A creditor’s right to recover a debt in full, is restricted and replaced by the right to prove a claim against the insolvent’s estate, in order to share with all other creditors, the proceeds of realisation of the insolvent estate’s assets. In other words, creditors are only allowed to claim portions of the entire estate’s value and not the entire debt owed to them. The portion that each creditor is allowed to claim, is governed by a pecking order of creditors, which ensures that the distribution is equitable and fair to all creditors.
Creditors have to prove their claims with the Master of the High Court, or the appointed trustee, which means that the insolvent may be able to reclaim some of his or her assets, where a claim is not proven.
Any on-going legal proceedings for debt must stop immediately and once the notice of surrender of your estate is published, any assets that have been attached under a writ of execution cannot be sold. This also means that any harassment for unpaid debt will stop, because the threat of legal action becomes toothless.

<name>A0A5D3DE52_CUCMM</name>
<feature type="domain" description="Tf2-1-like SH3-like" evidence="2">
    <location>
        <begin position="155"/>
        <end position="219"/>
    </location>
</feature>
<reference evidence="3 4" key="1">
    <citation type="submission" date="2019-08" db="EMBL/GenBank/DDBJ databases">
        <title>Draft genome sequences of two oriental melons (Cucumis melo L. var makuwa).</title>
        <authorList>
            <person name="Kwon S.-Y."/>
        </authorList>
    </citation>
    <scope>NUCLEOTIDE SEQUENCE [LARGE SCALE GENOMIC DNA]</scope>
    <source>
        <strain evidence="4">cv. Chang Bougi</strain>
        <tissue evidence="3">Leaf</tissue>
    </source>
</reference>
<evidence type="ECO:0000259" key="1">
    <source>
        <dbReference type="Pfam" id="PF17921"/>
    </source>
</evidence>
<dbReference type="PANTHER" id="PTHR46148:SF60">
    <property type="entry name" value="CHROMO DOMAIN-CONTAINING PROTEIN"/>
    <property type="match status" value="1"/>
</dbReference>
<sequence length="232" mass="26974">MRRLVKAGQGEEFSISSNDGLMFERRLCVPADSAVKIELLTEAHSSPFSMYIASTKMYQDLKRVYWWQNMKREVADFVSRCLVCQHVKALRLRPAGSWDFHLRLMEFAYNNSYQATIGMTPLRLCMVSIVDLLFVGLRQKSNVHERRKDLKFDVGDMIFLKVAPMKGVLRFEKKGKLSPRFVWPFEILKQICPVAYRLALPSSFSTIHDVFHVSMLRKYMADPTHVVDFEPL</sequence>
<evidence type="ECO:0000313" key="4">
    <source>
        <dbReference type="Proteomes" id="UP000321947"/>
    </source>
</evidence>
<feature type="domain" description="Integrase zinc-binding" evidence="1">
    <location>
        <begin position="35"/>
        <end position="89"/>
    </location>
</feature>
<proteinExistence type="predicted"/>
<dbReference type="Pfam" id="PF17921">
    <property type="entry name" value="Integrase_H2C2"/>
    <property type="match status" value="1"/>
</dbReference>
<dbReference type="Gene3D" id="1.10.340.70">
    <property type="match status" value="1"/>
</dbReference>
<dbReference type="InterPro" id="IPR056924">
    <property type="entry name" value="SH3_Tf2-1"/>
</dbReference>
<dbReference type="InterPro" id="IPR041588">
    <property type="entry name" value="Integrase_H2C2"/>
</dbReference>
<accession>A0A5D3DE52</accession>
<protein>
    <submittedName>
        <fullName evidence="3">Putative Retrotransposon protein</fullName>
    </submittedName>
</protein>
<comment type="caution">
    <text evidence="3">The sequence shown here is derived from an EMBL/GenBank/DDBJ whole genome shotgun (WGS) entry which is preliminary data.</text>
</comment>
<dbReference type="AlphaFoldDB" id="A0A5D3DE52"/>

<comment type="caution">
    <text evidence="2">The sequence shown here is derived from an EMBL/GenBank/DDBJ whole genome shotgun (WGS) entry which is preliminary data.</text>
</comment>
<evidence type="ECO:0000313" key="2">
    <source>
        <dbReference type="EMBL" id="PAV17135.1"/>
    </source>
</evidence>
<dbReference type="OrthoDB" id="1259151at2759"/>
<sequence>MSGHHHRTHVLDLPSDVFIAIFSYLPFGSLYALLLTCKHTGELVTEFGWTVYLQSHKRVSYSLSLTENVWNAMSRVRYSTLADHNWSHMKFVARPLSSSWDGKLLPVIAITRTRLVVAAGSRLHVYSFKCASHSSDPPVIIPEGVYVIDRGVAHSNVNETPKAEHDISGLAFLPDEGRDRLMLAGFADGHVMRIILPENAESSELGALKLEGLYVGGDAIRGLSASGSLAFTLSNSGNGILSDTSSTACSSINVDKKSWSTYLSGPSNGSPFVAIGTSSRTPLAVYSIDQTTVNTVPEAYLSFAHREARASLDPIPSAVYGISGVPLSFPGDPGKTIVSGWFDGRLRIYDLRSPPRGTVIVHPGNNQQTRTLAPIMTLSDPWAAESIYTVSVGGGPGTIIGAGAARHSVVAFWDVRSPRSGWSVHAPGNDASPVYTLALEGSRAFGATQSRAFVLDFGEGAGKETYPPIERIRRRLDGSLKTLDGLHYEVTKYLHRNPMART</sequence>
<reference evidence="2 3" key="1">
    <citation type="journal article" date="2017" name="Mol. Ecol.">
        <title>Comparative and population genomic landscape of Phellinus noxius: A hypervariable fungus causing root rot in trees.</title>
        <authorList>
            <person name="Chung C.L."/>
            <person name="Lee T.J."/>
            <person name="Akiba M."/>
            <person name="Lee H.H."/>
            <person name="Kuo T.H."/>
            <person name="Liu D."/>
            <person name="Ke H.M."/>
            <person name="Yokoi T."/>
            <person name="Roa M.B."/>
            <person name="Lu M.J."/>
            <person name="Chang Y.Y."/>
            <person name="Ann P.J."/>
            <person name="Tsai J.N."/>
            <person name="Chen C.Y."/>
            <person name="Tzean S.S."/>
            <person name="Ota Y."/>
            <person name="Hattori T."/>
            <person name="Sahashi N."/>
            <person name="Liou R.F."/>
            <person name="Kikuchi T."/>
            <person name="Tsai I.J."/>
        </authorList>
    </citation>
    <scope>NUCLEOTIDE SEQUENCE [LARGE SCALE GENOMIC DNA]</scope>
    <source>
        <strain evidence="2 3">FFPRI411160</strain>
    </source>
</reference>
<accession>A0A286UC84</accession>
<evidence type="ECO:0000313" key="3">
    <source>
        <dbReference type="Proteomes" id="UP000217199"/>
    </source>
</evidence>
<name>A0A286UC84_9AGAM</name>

Emolument attachment orders, better known as garnishee orders against your salary must stop.
Certain assets may be returned to the insolvent’s possession, where these are essential to his or her ability to make a living. Thus, assets that are essential to the insolvent’s trade may be recovered.
An insolvent’s credit record is negatively affected, in that the sequestration is recorded on his or her credit records for a mandatory period of 10 years. Thus, the insolvent will not be able to obtain credit during this time.
To come out of sequestration, a rehabilitation application has to be made to the High Court, which granted the sequestration in the first instance. Certain limits apply as to when and how an insolvent can apply for rehabilitation. Click here for more about rehabilitation
An insolvent is prohibited from holding certain positions, carrying certain types of business and bearing office, until such time as a rehabilitation order is granted by the High Court.